At the top of the mountain, we all got out and started wondering into the cloud forest, as the government vehicle drove off. After about an hour and a half of ducking under vines, and peering into sinkholes, it was evident that the couple did not know where the cave they were trying to show us was. Occasionally, they would point into the mist and say “dong”, meaning cave, but nothing resembling a hole in the earth was there. Eventually, one of them pulled out a cellphone and, to our best guess, began calling a relative for help in locating the cave. Surprisingly, they had cell reception up here. So, we continued meandering through the forest as they pointed at sinkholes and attempted describing to the relative where we were. All we could hear on the other side of the phone was laughter. Another hour, or so, past and they admitted defeat, so we all started walking back down the road to the car and then drove back down to the valley.
After returning back to where we first met, we all got out. The couple wanted a photo with us, perhaps to share the story with family and friends of the time they took some random foreigners to the top of a mountain and wandered around in the fog.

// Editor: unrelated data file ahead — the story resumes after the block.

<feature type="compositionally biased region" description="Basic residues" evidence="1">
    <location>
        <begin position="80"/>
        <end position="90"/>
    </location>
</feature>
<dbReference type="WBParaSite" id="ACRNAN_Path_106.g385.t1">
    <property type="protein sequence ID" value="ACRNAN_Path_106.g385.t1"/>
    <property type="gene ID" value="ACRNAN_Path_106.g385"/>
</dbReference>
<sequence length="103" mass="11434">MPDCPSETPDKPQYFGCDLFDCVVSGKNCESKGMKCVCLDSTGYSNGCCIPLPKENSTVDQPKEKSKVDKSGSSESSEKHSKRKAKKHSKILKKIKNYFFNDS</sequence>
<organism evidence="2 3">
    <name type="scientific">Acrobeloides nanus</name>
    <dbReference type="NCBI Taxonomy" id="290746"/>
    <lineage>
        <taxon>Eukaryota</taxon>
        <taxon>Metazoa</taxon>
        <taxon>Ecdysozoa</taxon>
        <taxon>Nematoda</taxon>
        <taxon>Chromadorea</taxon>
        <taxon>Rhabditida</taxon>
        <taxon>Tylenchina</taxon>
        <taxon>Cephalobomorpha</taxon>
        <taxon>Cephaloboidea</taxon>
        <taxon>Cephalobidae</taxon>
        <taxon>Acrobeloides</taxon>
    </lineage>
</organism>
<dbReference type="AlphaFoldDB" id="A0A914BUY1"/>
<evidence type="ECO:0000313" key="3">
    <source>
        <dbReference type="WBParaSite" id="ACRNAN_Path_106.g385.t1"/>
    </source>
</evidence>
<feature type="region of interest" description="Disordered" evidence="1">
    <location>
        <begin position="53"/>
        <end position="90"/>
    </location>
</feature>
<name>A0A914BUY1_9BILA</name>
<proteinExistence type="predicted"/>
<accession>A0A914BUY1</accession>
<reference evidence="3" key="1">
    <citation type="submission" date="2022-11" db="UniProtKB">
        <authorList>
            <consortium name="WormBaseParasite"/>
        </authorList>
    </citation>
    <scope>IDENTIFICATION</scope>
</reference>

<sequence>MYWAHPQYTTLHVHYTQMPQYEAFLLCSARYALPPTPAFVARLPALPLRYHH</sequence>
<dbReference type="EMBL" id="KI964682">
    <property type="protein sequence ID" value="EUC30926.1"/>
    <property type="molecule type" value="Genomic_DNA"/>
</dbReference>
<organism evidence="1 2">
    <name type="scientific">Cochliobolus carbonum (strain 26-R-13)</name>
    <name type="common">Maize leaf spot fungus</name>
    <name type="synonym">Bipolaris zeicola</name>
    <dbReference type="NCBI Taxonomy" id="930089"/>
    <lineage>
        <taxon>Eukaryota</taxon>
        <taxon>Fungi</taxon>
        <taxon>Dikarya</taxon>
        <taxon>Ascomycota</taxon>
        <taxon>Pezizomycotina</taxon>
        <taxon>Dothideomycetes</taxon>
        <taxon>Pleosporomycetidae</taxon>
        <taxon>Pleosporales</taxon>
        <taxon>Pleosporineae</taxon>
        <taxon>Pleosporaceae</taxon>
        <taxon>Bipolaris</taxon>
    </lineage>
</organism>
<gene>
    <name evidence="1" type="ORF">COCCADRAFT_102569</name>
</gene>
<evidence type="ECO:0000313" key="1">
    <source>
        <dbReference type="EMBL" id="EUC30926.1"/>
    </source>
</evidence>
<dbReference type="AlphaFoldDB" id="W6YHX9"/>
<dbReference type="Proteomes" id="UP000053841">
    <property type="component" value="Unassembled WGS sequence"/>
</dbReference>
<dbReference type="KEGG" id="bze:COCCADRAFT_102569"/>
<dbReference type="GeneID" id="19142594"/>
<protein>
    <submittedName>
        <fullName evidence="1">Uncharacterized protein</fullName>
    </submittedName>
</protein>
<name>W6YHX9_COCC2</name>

It’s hard to fathom why we love such adventures, especially when no caves are found in the process. Perhaps it’s the spontaneity of it all and creating new memories with locals that you hadn’t known before that day, and may never see again. Experiences like these don’t happen without the calculated risk of mutual trust in one another and going with the flow. When they do occur, they make you realize that most people in the world are good or else society wouldn’t function. And, that trusting in each other can lead to richer experiences in life.